It’s odd… After 60 years of experience with electronic intelligence, where smaller and simpler means you can pack more memory and functions into the same box, we still make the opposite assumption about wetware.

    Most of the cortex is associative axons, not neuron cell bodies, so (within limits) a smaller cortex means faster associations across the axons. At some point the total number of neurons creates a limit, but that’s a broad range.

  2. 2
    OLV says:

    You may laugh at my dumb question, but that’s fine.
    They seem to explain it in the paper, but I don’t quite get it. How do they know the complexity of the brain by the shape of the skull?

  3. 3
    bornagain77 says:

    Contested Bones (by Christopher Rupe and John Sanford) is the result of four years of intense research into the primary scientific literature concerning those bones that are thought to represent transitional forms between ape and man. This book’s title reflects the surprising reality that all the famous “hominin” bones continue to be fiercely contested today – even within the field of paleoanthropology.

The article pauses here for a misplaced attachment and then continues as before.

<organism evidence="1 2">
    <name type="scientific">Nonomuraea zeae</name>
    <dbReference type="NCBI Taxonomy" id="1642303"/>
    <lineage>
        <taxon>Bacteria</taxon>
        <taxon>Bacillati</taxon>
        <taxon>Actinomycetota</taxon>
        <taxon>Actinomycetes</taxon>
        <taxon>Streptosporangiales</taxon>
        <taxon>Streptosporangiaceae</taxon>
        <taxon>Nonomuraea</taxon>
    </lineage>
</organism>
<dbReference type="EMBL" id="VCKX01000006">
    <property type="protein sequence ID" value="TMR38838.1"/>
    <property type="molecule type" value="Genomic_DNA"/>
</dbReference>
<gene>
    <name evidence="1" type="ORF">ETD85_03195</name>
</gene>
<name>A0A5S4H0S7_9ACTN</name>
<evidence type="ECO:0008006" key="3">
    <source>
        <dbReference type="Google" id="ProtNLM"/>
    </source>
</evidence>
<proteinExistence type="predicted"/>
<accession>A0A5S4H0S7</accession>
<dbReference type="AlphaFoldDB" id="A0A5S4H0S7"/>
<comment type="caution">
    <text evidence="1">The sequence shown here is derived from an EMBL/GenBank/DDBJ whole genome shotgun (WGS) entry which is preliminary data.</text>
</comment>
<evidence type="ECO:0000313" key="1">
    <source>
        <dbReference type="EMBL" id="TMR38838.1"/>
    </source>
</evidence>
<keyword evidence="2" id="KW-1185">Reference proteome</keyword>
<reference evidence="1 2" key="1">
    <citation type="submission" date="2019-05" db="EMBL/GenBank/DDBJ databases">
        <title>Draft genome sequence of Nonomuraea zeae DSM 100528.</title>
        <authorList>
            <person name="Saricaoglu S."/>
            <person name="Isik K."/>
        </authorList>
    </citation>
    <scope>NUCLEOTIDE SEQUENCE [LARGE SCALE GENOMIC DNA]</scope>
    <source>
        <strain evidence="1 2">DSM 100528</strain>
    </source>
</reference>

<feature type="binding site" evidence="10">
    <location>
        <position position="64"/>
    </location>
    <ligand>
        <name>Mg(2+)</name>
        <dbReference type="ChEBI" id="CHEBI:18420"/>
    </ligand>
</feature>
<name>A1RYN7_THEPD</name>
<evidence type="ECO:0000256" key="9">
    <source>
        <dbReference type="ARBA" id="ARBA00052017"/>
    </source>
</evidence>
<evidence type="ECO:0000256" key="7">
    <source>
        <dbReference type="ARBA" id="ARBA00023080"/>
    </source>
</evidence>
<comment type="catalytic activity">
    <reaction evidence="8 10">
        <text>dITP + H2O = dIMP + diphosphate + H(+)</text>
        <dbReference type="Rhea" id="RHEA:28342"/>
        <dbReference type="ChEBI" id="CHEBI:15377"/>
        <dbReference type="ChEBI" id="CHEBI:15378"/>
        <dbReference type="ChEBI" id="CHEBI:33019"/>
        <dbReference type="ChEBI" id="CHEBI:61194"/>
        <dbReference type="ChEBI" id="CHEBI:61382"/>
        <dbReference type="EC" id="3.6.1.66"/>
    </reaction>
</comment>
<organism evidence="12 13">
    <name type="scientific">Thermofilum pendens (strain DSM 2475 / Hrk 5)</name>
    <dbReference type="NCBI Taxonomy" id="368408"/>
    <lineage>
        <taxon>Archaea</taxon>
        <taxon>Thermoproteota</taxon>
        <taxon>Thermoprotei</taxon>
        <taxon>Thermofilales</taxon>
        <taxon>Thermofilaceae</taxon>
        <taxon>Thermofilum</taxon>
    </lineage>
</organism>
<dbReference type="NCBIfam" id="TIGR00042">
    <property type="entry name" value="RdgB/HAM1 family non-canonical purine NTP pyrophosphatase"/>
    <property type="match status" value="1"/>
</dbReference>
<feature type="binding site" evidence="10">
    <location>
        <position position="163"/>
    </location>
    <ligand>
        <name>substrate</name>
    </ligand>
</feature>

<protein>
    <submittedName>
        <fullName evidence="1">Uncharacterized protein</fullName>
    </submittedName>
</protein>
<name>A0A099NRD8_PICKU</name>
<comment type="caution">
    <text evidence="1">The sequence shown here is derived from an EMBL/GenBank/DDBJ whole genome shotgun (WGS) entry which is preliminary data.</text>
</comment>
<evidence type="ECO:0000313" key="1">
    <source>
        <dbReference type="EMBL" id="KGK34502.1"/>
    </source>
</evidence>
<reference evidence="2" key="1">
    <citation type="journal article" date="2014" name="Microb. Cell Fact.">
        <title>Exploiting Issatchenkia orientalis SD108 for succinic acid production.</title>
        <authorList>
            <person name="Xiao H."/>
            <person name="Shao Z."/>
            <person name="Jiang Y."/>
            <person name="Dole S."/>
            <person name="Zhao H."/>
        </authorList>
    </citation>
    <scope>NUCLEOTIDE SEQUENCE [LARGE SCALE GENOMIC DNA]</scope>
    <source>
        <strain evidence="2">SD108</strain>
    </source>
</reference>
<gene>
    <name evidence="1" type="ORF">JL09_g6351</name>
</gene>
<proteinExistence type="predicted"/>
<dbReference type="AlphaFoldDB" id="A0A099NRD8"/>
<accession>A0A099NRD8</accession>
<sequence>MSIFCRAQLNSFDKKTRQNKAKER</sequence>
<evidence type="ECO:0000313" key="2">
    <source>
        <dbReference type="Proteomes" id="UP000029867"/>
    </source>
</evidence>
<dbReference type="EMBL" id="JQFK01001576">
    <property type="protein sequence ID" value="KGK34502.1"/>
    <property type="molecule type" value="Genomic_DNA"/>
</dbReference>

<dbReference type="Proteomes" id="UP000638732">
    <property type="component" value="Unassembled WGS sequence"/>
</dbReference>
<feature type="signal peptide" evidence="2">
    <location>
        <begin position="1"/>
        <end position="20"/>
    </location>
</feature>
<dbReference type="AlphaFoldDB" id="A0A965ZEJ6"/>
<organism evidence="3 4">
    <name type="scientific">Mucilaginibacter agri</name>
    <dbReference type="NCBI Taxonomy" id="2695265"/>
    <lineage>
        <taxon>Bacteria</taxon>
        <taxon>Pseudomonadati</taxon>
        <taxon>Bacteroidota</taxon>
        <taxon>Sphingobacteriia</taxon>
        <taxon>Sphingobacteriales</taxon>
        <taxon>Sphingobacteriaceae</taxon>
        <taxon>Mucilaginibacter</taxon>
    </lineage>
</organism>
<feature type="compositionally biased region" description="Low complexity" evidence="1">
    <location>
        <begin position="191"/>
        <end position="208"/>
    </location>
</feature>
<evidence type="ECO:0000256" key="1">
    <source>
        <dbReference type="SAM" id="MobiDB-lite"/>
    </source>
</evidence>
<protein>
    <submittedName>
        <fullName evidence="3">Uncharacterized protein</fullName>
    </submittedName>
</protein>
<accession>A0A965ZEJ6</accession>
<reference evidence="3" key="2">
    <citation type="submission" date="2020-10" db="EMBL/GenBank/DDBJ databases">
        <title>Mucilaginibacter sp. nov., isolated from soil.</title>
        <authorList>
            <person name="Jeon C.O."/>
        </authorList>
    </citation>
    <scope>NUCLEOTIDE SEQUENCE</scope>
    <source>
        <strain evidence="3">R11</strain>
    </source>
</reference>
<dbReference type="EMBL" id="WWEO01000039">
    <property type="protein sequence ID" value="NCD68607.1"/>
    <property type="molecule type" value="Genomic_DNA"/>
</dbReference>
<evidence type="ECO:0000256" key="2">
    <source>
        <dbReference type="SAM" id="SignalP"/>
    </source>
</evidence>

Chapter 10 (Homo naledi – “Almost Human” or Fully Human?) – video

    Chapter 4 (Homo Erectus – Upright “Ape-man” or Fully Human?) – video

    Chapter 8 (Homo habilis – Crucial “Missing Link” or Invented Species?) – video

    Chapter 5 (Homo floresiensis – Is “Hobbit” a new species?) – video

    Chapter 6 (Australopithecus afarensis – Full Story About “Lucy”) – video

    If Modern Humans Are So Smart, Why Are Our Brains Shrinking? – January 20, 2011
    Excerpt: John Hawks is in the middle of explaining his research on human evolution when he drops a bombshell. Running down a list of changes that have occurred in our skeleton and skull since the Stone Age, the University of Wisconsin anthropologist nonchalantly adds, “And it’s also clear the brain has been shrinking.”